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Occurrence and Pathogenicity of Drechslera teres Isolates Causing Spot-type Symptoms on Barley in Western Australia. T. N. Khan, Plant Pathologist, Department of Agriculture, South Perth, 6151, Western Australia. A. Tekauz, Plant Pathologist, Agriculture Canada, Research Station, 195 Dafoe Road, Winnipeg, Manitoba R3T 2M9, Canada. Plant Dis. 66:423-425. Accepted for publication 13 July 1981. This article is in the public domain and not copyrightable. It may be freely reprinted with customary crediting of the source. The American Phytopathological Society, 1982. DOI: 10.1094/PD-66-423.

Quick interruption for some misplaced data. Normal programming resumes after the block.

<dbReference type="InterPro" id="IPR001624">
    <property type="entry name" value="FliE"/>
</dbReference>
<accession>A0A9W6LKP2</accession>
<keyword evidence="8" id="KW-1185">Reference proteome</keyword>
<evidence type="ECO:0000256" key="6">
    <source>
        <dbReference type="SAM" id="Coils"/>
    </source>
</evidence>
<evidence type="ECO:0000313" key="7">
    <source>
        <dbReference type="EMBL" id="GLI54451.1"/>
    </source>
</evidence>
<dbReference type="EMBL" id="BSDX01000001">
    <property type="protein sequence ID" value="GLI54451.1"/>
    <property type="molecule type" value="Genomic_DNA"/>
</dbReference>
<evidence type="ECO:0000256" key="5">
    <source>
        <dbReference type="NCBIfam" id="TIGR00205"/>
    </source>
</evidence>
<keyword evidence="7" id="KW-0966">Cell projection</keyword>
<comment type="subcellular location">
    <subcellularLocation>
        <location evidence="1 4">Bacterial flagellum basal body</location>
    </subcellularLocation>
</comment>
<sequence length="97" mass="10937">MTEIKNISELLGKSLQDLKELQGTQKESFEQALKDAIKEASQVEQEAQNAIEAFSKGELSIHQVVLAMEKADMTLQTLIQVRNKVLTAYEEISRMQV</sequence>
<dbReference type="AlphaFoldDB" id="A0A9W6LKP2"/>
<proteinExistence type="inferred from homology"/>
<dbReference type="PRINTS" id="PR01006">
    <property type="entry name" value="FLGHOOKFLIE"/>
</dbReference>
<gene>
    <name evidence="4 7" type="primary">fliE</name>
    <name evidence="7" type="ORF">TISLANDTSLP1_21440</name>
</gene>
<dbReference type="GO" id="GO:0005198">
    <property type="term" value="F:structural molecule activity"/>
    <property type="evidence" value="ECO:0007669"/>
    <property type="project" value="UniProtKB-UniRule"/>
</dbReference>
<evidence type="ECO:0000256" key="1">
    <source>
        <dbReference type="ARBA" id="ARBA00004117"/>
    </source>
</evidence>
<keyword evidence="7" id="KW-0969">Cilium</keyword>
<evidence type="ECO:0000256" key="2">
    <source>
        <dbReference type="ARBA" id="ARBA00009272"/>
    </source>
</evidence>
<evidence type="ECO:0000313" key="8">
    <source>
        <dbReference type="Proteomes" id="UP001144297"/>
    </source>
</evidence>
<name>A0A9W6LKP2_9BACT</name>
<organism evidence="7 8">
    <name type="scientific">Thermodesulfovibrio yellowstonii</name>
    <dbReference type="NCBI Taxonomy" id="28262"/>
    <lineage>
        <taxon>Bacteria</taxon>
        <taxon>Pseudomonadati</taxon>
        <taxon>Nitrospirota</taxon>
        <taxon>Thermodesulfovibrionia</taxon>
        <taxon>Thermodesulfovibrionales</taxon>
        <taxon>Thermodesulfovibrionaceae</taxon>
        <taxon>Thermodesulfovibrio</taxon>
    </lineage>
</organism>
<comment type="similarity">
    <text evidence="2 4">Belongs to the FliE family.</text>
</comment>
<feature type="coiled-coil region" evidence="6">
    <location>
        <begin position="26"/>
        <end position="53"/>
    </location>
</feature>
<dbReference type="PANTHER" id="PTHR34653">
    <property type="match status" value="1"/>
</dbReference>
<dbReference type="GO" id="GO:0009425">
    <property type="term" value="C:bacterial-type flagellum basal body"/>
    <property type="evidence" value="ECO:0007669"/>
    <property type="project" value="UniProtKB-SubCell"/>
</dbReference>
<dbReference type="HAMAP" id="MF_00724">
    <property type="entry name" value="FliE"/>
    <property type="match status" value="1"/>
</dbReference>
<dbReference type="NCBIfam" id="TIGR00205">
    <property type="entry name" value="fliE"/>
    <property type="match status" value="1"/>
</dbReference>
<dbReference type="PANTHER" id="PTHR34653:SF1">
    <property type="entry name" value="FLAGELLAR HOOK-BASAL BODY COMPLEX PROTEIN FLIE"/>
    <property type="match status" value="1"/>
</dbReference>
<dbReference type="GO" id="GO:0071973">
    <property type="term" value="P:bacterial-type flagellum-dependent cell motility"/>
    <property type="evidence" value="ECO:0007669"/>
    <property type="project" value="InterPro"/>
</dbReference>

Drechslera teres, the cause of spot-type symptoms on barley (Hordeum vulgare), is reported from Australia for the first time. Spot-type isolates were similar to net-type isolates of D. teres in conidial morphology and colony characteristics. Western Australian spot-type isolates differed from Canadian spot-type isolates in pathogenicity on two barley cultivars. A high degree of resistance to spot-type isolates was rare, and only CI 6225 and CI 9214 were resistant to both spot-type and net-type isolates. The common occurrence of spot-type isolates in the northern wheat belt of Western Australia may be the result of widespread use of the susceptible cultivar Clipper, which is field resistant to net-type isolates of D. teres.